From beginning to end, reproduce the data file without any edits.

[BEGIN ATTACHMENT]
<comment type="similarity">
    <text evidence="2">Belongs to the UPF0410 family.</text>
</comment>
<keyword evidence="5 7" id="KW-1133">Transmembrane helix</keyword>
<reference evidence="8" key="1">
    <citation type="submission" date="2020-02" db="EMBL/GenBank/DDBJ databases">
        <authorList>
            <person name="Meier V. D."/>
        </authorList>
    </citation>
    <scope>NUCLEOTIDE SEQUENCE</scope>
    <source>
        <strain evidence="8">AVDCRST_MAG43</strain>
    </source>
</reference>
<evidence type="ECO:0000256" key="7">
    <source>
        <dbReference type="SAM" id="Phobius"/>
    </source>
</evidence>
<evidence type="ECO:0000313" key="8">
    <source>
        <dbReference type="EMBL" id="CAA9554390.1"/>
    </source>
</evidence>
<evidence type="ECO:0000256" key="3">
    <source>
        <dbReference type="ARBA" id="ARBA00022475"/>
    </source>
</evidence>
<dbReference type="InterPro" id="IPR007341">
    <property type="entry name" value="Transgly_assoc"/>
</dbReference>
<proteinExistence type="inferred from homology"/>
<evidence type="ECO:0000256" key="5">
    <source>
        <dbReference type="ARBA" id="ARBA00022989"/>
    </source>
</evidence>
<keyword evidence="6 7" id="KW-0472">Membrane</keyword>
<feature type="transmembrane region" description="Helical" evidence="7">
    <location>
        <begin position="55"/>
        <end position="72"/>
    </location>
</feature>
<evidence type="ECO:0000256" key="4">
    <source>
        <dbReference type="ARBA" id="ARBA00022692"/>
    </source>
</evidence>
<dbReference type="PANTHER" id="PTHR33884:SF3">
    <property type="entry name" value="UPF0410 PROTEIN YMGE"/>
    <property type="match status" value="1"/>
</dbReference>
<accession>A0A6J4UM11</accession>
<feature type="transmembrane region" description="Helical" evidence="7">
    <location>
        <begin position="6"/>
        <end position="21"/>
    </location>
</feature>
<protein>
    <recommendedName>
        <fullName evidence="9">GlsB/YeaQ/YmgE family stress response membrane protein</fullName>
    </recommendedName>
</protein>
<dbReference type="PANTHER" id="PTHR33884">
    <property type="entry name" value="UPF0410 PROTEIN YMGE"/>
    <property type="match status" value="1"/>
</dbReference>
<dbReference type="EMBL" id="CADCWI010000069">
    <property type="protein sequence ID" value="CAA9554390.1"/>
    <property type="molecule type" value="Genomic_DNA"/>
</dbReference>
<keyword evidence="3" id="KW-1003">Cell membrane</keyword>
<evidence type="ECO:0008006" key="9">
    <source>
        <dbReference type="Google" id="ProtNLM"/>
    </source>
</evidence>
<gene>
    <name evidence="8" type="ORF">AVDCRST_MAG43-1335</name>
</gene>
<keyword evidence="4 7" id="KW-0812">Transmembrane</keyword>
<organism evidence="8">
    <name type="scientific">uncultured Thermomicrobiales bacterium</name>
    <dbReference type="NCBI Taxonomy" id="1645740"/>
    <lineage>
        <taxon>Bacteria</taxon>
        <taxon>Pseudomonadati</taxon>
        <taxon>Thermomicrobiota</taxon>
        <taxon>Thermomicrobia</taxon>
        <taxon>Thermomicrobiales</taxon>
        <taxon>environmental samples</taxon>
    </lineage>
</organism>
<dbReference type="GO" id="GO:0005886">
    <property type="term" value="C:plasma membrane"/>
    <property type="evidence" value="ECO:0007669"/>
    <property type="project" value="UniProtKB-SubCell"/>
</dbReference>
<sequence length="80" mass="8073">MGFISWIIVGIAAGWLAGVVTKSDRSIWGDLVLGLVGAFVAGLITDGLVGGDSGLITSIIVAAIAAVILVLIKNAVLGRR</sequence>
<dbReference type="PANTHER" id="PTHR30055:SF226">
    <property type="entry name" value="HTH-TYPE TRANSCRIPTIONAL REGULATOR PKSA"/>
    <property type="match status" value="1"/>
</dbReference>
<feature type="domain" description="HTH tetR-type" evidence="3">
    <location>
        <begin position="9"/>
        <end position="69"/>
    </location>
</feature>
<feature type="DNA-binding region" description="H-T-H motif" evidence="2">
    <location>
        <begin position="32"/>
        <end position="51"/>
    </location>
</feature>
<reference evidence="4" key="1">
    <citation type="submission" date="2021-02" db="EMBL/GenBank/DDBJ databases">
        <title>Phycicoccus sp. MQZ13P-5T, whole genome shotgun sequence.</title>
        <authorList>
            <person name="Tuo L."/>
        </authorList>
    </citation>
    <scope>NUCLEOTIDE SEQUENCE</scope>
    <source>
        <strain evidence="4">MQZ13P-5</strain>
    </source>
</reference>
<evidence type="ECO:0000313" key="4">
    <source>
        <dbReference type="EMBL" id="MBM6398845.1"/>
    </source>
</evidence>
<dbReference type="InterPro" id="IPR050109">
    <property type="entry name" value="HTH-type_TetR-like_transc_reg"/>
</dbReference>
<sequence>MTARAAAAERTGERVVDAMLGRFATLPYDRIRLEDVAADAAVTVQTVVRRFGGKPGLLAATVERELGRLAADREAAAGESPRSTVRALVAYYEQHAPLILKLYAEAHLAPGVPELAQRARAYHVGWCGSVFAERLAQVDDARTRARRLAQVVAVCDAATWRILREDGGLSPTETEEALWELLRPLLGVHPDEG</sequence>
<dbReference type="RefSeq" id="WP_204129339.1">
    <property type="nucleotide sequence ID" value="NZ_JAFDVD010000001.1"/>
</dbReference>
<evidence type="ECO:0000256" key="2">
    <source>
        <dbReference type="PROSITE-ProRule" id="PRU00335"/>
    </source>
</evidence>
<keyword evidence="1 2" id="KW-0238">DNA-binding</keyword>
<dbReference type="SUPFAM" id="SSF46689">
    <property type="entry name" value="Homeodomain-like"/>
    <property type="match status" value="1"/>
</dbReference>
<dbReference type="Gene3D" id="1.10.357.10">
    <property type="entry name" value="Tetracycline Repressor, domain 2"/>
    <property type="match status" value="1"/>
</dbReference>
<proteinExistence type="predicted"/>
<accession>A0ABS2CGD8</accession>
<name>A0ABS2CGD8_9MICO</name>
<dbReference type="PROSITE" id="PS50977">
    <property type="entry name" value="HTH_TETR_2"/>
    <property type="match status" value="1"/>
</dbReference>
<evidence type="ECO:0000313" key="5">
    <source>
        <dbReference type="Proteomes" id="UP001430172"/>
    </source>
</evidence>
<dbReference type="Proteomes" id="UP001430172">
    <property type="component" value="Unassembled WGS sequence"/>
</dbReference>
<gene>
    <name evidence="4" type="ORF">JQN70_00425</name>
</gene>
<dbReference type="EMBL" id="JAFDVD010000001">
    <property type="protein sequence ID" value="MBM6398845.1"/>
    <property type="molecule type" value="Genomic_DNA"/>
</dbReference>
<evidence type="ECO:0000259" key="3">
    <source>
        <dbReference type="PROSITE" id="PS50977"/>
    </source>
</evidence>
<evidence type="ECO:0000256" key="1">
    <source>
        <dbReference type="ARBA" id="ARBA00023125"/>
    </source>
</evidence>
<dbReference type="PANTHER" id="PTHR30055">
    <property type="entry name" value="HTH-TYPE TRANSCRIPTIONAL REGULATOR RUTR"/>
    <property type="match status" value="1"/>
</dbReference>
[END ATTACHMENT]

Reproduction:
<comment type="similarity">
    <text evidence="2">Belongs to the UPF0410 family.</text>
</comment>
<keyword evidence="5 7" id="KW-1133">Transmembrane helix</keyword>
<reference evidence="8" key="1">
    <citation type="submission" date="2020-02" db="EMBL/GenBank/DDBJ databases">
        <authorList>
            <person name="Meier V. D."/>
        </authorList>
    </citation>
    <scope>NUCLEOTIDE SEQUENCE</scope>
    <source>
        <strain evidence="8">AVDCRST_MAG43</strain>
    </source>
</reference>
<evidence type="ECO:0000256" key="7">
    <source>
        <dbReference type="SAM" id="Phobius"/>
    </source>
</evidence>
<evidence type="ECO:0000313" key="8">
    <source>
        <dbReference type="EMBL" id="CAA9554390.1"/>
    </source>
</evidence>
<evidence type="ECO:0000256" key="3">
    <source>
        <dbReference type="ARBA" id="ARBA00022475"/>
    </source>
</evidence>
<dbReference type="InterPro" id="IPR007341">
    <property type="entry name" value="Transgly_assoc"/>
</dbReference>
<proteinExistence type="inferred from homology"/>
<evidence type="ECO:0000256" key="5">
    <source>
        <dbReference type="ARBA" id="ARBA00022989"/>
    </source>
</evidence>
<keyword evidence="6 7" id="KW-0472">Membrane</keyword>
<feature type="transmembrane region" description="Helical" evidence="7">
    <location>
        <begin position="55"/>
        <end position="72"/>
    </location>
</feature>
<evidence type="ECO:0000256" key="4">
    <source>
        <dbReference type="ARBA" id="ARBA00022692"/>
    </source>
</evidence>
<dbReference type="PANTHER" id="PTHR33884:SF3">
    <property type="entry name" value="UPF0410 PROTEIN YMGE"/>
    <property type="match status" value="1"/>
</dbReference>
<accession>A0A6J4UM11</accession>
<feature type="transmembrane region" description="Helical" evidence="7">
    <location>
        <begin position="6"/>
        <end position="21"/>
    </location>
</feature>
<protein>
    <recommendedName>
        <fullName evidence="9">GlsB/YeaQ/YmgE family stress response membrane protein</fullName>
    </recommendedName>
</protein>
<dbReference type="PANTHER" id="PTHR33884">
    <property type="entry name" value="UPF0410 PROTEIN YMGE"/>
    <property type="match status" value="1"/>
</dbReference>
<dbReference type="EMBL" id="CADCWI010000069">
    <property type="protein sequence ID" value="CAA9554390.1"/>
    <property type="molecule type" value="Genomic_DNA"/>
</dbReference>
<keyword evidence="3" id="KW-1003">Cell membrane</keyword>
<evidence type="ECO:0008006" key="9">
    <source>
        <dbReference type="Google" id="ProtNLM"/>
    </source>
</evidence>
<gene>
    <name evidence="8" type="ORF">AVDCRST_MAG43-1335</name>
</gene>
<keyword evidence="4 7" id="KW-0812">Transmembrane</keyword>
<organism evidence="8">
    <name type="scientific">uncultured Thermomicrobiales bacterium</name>
    <dbReference type="NCBI Taxonomy" id="1645740"/>
    <lineage>
        <taxon>Bacteria</taxon>
        <taxon>Pseudomonadati</taxon>
        <taxon>Thermomicrobiota</taxon>
        <taxon>Thermomicrobia</taxon>
        <taxon>Thermomicrobiales</taxon>
        <taxon>environmental samples</taxon>
    </lineage>
</organism>
<dbReference type="GO" id="GO:0005886">
    <property type="term" value="C:plasma membrane"/>
    <property type="evidence" value="ECO:0007669"/>
    <property type="project" value="UniProtKB-SubCell"/>
</dbReference>
<sequence length="80" mass="8073">MGFISWIIVGIAAGWLAGVVTKSDRSIWGDLVLGLVGAFVAGLITDGLVGGDSGLITSIIVAAIAAVILVLIKNAVLGRR</sequence>
<dbReference type="PANTHER" id="PTHR30055:SF226">
    <property type="entry name" value="HTH-TYPE TRANSCRIPTIONAL REGULATOR PKSA"/>
    <property type="match status" value="1"/>
</dbReference>
<feature type="domain" description="HTH tetR-type" evidence="3">
    <location>
        <begin position="9"/>
        <end position="69"/>
    </location>
</feature>
<feature type="DNA-binding region" description="H-T-H motif" evidence="2">
    <location>
        <begin position="32"/>
        <end position="51"/>
    </location>
</feature>
<reference evidence="4" key="1">
    <citation type="submission" date="2021-02" db="EMBL/GenBank/DDBJ databases">
        <title>Phycicoccus sp. MQZ13P-5T, whole genome shotgun sequence.</title>
        <authorList>
            <person name="Tuo L."/>
        </authorList>
    </citation>
    <scope>NUCLEOTIDE SEQUENCE</scope>
    <source>
        <strain evidence="4">MQZ13P-5</strain>
    </source>
</reference>
<evidence type="ECO:0000313" key="4">
    <source>
        <dbReference type="EMBL" id="MBM6398845.1"/>
    </source>
</evidence>
<dbReference type="InterPro" id="IPR050109">
    <property type="entry name" value="HTH-type_TetR-like_transc_reg"/>
</dbReference>
<sequence>MTARAAAAERTGERVVDAMLGRFATLPYDRIRLEDVAADAAVTVQTVVRRFGGKPGLLAATVERELGRLAADREAAAGESPRSTVRALVAYYEQHAPLILKLYAEAHLAPGVPELAQRARAYHVGWCGSVFAERLAQVDDARTRARRLAQVVAVCDAATWRILREDGGLSPTETEEALWELLRPLLGVHPDEG</sequence>
<dbReference type="RefSeq" id="WP_204129339.1">
    <property type="nucleotide sequence ID" value="NZ_JAFDVD010000001.1"/>
</dbReference>
<evidence type="ECO:0000256" key="2">
    <source>
        <dbReference type="PROSITE-ProRule" id="PRU00335"/>
    </source>
</evidence>
<keyword evidence="1 2" id="KW-0238">DNA-binding</keyword>
<dbReference type="SUPFAM" id="SSF46689">
    <property type="entry name" value="Homeodomain-like"/>
    <property type="match status" value="1"/>
</dbReference>
<dbReference type="Gene3D" id="1.10.357.10">
    <property type="entry name" value="Tetracycline Repressor, domain 2"/>
    <property type="match status" value="1"/>
</dbReference>
<proteinExistence type="predicted"/>
<accession>A0ABS2CGD8</accession>
<name>A0ABS2CGD8_9MICO</name>
<dbReference type="PROSITE" id="PS50977">
    <property type="entry name" value="HTH_TETR_2"/>
    <property type="match status" value="1"/>
</dbReference>
<evidence type="ECO:0000313" key="5">
    <source>
        <dbReference type="Proteomes" id="UP001430172"/>
    </source>
</evidence>
<dbReference type="Proteomes" id="UP001430172">
    <property type="component" value="Unassembled WGS sequence"/>
</dbReference>
<gene>
    <name evidence="4" type="ORF">JQN70_00425</name>
</gene>
<dbReference type="EMBL" id="JAFDVD010000001">
    <property type="protein sequence ID" value="MBM6398845.1"/>
    <property type="molecule type" value="Genomic_DNA"/>
</dbReference>
<evidence type="ECO:0000259" key="3">
    <source>
        <dbReference type="PROSITE" id="PS50977"/>
    </source>
</evidence>
<evidence type="ECO:0000256" key="1">
    <source>
        <dbReference type="ARBA" id="ARBA00023125"/>
    </source>
</evidence>
<dbReference type="PANTHER" id="PTHR30055">
    <property type="entry name" value="HTH-TYPE TRANSCRIPTIONAL REGULATOR RUTR"/>
    <property type="match status" value="1"/>
</dbReference>